• Intended audience: This pipeline dashboard is meant for sales executives, managers, and sales analysts.
  • Focus metrics: Opportunity stages, opportunities by size and seller, next steps for opportunities, age and timeline of deals, and custom KPIs (e.g., product category, partner involvement, and more).
  • When to use: Use this dashboard for getting both high-level and detailed information about the health of your pipeline.

3. Sales Growth Dashboard

Quickly filter your sales growth data by region, segment, salesperson account with this dashboard and view YOY comparisons by selecting the filters you want in the top, dropdown menu labeled, "Select how to slice results." The most effective use of this sales growth dashboard will come from the context it provides, helping managers to identify patterns or trends, set realistic goals, and nurture sellers. For example, seeing the status of deals by representative means that you can help sellers change tactics and avoid leaving money on the table. These actionable insights can re-engage discouraged sellers, focus your team on customer success, and reduce uncertainty in planning.

  • Intended audience: This pipeline dashboard is meant for sales executives, managers, and sales analysts.
  • Focus metrics: Amplified booking percentage, all of the filters on how to slice results in various ways, see the data by account-level, and account details.
  • When to use: Use this dashboard when setting sales goals to gain context around who reps are selling to, how reps are selling (eg., inside, field), what products they're selling, and where.

4. Sales Territory Assignments

In the creation and assignment of sales territories, having a proactive approach can improve seller performance. We have found that optimizing territory design can increase sales from two to seven percent without changes in resources. You need the data to understand the sales KPIs impacting your territories to better balance workloads across the field and easily see unworked opportunities.

  • Intended audience: This pipeline dashboard is meant for sales analysts and sales managers.
  • Focus metrics: The three filters of how to slice results in various ways, see the data by account-level, and account details.
  • When to use: Use this dashboard when setting sales goals to gain context around who reps are selling to, how reps are selling (eg., inside, field), what products they're selling, and where.
  • 5. Account Management, 360-Degree-View Dashboard

    Salespeople need complete data about every interaction in an account to avoid missteps in the relationship. Has the client had a bad service experience recently? Is there large deal pending the seller doesn’t know about? Have important sales KPIs in one view to have a comprehensive understanding of your accounts. Quickly understand how a company is structured and where your company has sold into an enterprise and how much revenue has been generated by a specific account.

    • Intended audience: This account management forecast dashboard is meant to be created by sales analysts for use by sellers and their managers.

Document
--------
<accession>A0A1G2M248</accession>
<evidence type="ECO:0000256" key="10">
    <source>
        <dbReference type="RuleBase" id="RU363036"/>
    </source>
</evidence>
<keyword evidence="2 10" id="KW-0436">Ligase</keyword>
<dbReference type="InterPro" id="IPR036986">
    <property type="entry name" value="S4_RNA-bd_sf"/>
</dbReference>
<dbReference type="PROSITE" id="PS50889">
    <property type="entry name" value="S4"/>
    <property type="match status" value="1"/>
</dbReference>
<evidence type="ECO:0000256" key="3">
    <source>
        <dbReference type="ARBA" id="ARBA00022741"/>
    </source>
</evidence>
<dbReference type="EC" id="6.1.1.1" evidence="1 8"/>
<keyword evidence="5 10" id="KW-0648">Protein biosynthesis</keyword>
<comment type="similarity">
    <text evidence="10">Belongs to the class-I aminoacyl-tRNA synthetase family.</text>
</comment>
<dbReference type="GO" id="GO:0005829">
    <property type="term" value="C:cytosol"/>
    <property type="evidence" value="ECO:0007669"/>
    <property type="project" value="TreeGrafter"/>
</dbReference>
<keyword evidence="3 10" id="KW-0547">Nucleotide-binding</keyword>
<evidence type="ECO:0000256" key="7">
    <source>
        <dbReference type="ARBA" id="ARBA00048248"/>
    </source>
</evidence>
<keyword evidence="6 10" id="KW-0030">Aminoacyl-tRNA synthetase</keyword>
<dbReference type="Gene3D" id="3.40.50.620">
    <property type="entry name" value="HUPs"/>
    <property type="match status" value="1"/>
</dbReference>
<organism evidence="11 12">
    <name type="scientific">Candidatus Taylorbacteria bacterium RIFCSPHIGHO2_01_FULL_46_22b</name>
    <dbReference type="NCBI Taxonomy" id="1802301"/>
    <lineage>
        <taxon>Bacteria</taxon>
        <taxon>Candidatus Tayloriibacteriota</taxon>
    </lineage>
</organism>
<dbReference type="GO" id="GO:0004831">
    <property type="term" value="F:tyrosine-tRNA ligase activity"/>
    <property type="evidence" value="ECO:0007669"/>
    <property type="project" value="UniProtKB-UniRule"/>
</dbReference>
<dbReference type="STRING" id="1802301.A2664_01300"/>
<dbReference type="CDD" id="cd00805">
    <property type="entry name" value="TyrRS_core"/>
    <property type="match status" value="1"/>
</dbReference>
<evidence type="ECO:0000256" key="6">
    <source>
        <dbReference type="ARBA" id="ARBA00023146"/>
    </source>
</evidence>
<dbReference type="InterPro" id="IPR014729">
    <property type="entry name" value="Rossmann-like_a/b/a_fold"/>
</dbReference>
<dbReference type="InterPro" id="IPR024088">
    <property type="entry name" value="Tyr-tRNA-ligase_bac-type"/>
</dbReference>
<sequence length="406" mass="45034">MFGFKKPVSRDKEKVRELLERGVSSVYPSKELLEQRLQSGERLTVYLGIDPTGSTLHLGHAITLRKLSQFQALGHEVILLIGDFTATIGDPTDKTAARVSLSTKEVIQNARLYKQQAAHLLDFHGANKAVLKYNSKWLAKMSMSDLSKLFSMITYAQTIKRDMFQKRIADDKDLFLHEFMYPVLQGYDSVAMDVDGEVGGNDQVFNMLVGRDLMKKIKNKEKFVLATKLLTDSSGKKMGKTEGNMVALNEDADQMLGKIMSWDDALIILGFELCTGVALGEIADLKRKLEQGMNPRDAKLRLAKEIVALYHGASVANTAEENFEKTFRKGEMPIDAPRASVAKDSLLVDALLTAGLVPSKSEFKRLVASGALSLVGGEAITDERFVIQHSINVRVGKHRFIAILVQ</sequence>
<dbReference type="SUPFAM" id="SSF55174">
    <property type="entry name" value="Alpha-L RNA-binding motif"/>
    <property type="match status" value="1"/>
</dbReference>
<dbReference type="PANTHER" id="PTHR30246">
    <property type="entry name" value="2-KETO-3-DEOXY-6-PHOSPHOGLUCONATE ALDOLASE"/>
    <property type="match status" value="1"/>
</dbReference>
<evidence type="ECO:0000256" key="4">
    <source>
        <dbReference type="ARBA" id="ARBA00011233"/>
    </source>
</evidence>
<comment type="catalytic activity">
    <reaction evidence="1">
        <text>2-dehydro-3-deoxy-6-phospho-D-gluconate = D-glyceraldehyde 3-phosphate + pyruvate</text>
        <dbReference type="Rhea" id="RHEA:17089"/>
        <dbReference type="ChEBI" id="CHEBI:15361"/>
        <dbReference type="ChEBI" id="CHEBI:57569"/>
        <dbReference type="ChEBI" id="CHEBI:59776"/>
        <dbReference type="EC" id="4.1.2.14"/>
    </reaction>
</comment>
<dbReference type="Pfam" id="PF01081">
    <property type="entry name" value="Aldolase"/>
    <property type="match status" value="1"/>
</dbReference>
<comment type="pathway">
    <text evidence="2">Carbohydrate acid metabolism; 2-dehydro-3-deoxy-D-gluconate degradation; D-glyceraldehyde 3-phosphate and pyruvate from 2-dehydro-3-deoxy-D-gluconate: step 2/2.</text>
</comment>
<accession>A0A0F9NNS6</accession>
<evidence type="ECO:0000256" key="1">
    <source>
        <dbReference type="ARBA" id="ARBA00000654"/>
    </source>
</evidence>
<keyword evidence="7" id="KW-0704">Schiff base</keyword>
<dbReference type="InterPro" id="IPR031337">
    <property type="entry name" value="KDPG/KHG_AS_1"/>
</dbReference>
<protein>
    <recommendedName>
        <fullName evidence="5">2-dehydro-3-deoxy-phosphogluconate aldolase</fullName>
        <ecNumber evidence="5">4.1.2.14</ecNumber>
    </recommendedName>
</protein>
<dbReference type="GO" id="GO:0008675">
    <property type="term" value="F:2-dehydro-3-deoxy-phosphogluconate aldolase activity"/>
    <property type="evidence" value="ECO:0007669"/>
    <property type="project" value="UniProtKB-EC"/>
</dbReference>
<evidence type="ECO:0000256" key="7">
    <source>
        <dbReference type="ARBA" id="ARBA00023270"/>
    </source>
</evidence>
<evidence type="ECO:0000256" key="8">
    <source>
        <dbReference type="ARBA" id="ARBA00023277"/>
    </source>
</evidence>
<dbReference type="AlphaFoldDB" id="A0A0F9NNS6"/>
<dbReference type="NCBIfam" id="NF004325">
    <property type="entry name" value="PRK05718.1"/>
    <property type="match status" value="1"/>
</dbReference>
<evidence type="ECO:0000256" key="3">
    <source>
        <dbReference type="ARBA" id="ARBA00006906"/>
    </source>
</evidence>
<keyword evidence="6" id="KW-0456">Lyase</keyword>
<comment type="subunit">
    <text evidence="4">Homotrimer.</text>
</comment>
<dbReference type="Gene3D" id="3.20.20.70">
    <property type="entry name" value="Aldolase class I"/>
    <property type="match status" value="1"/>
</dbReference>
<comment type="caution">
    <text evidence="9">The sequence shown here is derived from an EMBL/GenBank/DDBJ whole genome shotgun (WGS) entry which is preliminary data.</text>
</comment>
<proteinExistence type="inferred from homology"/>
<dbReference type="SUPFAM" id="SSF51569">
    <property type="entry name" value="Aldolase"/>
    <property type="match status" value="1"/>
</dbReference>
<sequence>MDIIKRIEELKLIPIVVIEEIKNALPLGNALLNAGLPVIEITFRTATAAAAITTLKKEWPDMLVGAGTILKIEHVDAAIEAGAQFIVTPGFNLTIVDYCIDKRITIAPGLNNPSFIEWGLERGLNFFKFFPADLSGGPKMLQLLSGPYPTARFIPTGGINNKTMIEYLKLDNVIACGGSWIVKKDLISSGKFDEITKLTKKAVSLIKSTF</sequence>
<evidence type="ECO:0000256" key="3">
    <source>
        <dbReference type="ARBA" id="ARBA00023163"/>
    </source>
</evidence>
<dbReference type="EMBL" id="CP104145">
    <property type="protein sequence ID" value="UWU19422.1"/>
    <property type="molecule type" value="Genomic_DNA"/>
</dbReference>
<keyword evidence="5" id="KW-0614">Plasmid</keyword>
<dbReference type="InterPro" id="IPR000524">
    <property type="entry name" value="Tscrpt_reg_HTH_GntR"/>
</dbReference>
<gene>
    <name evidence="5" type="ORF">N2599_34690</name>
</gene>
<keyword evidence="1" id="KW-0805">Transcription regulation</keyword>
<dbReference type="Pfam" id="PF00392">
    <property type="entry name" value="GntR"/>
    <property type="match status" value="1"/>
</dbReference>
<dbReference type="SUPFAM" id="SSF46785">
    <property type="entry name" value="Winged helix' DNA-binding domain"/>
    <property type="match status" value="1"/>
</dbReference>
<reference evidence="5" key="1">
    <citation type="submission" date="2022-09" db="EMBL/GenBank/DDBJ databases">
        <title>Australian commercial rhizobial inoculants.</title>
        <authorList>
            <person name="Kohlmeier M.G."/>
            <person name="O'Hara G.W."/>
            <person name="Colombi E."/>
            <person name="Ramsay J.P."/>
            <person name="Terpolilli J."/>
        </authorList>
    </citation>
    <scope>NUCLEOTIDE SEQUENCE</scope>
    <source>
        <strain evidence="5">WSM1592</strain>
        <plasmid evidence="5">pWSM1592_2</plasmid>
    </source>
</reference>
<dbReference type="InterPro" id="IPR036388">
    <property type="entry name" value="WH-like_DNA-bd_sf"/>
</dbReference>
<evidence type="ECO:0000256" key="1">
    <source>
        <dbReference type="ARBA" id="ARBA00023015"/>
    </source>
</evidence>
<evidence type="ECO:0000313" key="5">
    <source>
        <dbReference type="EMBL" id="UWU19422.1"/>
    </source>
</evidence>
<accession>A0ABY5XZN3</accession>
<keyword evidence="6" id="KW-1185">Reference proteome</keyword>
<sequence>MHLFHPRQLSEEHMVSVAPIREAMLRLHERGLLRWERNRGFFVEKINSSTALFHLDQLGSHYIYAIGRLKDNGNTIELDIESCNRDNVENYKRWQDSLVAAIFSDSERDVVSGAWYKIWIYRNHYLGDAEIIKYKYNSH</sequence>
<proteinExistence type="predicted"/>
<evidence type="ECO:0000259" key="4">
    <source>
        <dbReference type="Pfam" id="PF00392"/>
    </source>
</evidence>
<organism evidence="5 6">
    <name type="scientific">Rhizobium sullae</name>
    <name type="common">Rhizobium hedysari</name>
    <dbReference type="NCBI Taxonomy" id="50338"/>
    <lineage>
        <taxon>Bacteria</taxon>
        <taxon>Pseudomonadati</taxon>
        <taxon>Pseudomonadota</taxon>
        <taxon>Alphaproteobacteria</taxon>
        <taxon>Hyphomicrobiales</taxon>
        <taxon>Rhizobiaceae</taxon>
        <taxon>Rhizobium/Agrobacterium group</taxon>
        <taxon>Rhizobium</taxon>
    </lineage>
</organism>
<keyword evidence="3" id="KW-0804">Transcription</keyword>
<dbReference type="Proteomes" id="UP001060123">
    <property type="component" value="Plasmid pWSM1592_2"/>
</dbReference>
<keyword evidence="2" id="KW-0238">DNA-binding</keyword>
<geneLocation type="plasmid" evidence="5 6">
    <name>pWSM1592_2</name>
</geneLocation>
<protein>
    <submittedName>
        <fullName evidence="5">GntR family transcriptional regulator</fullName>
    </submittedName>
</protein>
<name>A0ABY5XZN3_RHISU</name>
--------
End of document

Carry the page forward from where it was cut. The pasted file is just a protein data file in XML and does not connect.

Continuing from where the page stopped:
• Focus metrics: Lifetime revenue broken down by product offering, services, engagement, and customer success—any KPIs you determine are key.
    • When to use: Use this dashboard to help reps focus on important metrics and provide a full 360-degree view of an account.
    • 6. Sales Cockpit: Dashboard Workflow

      Keep your sellers productive and in the flow with this "cockpit" dashboard. The workflow dashboard presents the data sales reps need without requiring them to jump between tools to find what they're looking for. It brings together data about quota attainment, lead activity filtered by type, call-down lists, and customer insights, connected to your CRM and other existing tools you've already invested in to help sellers take the right action at the right time.

      • Intended audience: This sales workflow dashboard is meant for sales representatives to use throughout the day to stay focused.
      • Focus metrics: Lead activity by account, customer insights (e.g., major life events, cross-sell and upsell opportunities, at-risk), CRM call-down lists.
      • When to use: Use this dashboard to empower sellers to make informed decisions, without having to leave the "cockpit" or hub of sales data.
      • 7. Executive Overview: Sales Summary Dashboard

        With this report, sales executives can track quarter to date (QTD) sales performance, review numbers in relation to the current quota and previous quarters, filtered by product and opportunity type in this dashboard based on CRM data. In a single dashboard connected directly to a CRM tool, leaders can have confidence that the data is accurate without having to sort through a mountain of spreadsheets with stale and potentially inaccurate data. Presenting an overview allows sales leaders to develop sales strategies and stay focused on the bigger picture—which is where they need to be.

        • Intended audience: This executive summary dashboard is designed for senior sales leaders to make decisions quickly based on current, trusted data.
        • Focus metrics: QTD sales, current quota, comparison of quota with historical quarters, sales quota difference.
        • When to use: Use this dashboard to show leaders the high-level information they need without overwhelming them with unnecessary details.
        • With these seven example sales dashboards, you'll save time, reducing ad hoc requests with self-service reports. Your organization gets time back previously spent on administrative tasks or digging through CRM data and spreadsheets with outdated information. You'll give your sales organization insights they can use, helping everyone to make critical decisions based on data—and not gut feeling. To access additional resources and stories to make your sales team more data-driven, visit the Tableau Sales Analytics solutions page.